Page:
Public education in Pakistan suffers from neglect, persistent low standards of education, and crumbling infrastructure. The overall state of public school education is grim: Of the country’s approximately 127,000 public primary schools, 11%t are without a building, 41% are without a boundary wall, 66% have no electricity, 38% are without running water, and 40% have no toilet facilities. Pakistan’s adult literacy rate of 56% is the lowest in South Asia with 68.9 % for men and 40 % for women (UNESCO 2011). These conditions are more pronounced in rural and relatively underdeveloped parts of Pakistan. For example regional literacy rates show stark variation between Balochistan, 36%and Punjab, 54%. These conditions together with persistent low investment in public education (less than 2% of gross domestic product) result in extremely poor outcomes: 50% of school children, age 6-16, cannot read a sentence in any language.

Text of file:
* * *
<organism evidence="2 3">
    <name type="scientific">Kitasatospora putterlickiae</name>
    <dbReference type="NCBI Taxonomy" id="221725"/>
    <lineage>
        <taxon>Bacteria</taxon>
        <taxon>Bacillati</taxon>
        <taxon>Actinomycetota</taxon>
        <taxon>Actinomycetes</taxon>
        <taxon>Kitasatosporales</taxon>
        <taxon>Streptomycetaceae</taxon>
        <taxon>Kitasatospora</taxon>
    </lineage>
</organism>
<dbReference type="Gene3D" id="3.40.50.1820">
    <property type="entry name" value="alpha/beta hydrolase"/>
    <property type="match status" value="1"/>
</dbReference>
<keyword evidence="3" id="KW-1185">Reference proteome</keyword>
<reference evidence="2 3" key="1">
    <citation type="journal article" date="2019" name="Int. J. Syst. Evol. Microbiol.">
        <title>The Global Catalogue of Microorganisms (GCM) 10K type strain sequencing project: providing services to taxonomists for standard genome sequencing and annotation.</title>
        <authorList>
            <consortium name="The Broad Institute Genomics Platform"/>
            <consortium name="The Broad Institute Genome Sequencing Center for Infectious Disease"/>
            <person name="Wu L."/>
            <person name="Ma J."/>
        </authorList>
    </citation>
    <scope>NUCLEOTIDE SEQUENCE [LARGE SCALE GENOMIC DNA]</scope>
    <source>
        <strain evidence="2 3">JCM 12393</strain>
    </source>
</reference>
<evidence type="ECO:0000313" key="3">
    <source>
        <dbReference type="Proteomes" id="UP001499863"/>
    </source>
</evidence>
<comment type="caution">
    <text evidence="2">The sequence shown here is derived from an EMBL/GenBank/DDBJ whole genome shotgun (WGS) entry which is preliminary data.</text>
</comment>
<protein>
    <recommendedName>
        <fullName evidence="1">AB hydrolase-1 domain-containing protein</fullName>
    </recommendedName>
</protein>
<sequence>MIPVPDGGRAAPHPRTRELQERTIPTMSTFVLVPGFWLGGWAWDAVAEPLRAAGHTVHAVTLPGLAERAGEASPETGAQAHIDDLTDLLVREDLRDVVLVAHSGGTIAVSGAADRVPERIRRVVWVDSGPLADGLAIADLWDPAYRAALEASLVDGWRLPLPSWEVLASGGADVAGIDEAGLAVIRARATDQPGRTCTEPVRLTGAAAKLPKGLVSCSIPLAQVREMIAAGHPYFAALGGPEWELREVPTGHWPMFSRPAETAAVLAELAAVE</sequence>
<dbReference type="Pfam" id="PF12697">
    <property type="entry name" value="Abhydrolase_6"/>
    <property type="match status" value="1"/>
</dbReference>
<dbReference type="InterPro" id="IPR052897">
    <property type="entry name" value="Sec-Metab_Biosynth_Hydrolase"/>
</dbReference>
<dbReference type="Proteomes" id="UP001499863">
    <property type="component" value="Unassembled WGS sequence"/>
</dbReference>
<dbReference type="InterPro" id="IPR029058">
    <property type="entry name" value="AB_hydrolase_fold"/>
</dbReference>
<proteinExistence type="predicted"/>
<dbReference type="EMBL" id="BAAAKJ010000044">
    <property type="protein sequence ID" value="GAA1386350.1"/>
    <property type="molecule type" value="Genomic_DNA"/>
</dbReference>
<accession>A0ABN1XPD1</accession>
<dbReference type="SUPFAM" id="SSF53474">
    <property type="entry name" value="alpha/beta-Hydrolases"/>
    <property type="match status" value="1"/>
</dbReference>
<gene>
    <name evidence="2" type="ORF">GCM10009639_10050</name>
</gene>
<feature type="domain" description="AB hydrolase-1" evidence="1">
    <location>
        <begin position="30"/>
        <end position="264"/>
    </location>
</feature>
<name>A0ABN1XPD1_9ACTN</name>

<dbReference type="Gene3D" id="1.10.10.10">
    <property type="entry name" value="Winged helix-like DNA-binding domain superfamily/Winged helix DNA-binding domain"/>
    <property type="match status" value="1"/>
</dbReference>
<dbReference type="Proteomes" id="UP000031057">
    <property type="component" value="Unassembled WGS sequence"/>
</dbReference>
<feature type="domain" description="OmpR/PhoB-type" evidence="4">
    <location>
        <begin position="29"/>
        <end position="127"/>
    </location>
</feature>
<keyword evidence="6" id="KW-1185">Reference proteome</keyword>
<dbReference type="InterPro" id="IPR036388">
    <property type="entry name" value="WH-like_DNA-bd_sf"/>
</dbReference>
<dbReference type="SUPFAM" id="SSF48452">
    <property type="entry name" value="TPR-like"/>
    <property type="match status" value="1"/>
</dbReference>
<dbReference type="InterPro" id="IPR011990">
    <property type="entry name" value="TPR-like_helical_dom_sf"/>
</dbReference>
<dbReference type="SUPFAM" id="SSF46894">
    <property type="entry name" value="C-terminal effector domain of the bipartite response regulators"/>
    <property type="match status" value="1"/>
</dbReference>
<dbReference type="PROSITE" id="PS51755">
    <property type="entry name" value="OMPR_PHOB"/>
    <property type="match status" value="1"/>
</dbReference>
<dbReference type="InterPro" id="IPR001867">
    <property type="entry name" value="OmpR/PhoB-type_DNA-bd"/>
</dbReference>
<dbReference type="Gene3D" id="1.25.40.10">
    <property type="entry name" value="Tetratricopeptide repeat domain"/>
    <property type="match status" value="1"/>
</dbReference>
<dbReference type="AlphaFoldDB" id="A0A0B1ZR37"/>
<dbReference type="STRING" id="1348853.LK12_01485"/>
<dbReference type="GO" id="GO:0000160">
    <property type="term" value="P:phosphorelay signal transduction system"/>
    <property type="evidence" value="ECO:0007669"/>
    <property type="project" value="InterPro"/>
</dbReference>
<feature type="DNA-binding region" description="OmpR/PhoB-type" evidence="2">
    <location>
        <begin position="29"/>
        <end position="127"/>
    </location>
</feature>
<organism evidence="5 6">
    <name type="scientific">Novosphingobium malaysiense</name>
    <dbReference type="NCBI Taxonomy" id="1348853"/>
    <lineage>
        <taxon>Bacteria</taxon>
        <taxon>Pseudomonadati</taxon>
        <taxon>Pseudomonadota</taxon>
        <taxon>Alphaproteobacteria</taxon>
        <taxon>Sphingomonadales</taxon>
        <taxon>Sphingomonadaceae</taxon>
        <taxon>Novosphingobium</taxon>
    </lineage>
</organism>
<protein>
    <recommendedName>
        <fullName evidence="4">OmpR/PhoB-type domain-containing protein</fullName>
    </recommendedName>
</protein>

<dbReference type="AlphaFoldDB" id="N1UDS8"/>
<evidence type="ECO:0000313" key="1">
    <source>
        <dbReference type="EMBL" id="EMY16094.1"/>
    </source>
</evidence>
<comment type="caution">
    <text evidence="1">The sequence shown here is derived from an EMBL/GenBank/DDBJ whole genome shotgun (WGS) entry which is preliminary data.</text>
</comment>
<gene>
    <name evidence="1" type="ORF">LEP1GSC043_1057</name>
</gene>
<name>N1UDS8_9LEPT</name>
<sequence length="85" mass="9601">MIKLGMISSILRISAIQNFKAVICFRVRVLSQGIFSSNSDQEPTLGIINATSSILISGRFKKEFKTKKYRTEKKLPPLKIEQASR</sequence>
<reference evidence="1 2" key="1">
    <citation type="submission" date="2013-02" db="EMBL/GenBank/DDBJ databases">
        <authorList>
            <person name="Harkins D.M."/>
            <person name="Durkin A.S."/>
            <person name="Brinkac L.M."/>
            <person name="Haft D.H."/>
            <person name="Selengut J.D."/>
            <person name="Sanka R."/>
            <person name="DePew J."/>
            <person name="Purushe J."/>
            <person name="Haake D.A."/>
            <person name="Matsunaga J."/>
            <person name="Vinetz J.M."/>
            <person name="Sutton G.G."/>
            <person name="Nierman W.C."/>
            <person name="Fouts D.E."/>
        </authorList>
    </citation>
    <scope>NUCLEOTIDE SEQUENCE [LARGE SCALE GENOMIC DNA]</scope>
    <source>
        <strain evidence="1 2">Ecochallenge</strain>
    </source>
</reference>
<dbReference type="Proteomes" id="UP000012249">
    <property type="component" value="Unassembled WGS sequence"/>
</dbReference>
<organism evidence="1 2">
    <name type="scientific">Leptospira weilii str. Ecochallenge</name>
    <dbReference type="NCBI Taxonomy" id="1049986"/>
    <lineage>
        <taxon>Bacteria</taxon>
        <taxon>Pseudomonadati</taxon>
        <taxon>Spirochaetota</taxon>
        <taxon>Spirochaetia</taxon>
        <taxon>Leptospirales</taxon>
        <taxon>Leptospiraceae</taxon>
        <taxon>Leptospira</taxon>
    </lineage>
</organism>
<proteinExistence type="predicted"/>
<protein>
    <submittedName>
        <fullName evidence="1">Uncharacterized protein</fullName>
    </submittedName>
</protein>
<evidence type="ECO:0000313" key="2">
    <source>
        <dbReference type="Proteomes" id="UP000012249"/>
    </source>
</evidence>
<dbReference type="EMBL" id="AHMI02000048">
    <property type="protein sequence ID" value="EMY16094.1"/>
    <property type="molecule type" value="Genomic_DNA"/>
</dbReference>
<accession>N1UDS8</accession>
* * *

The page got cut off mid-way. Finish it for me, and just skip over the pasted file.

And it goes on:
It is always a challenge for countries with such a large population to deliver basic services without significant participationfrom community. What is needed now is a mix of community level advocacy to work with school authorities and parents to convince them to make school enrolment as easy and accessible as possible and to support parents in the actual enrolment process. Communities need to foster an education friendly and conducive environment where education and its associated issues are discussed and action taken on relevant matters with authorities.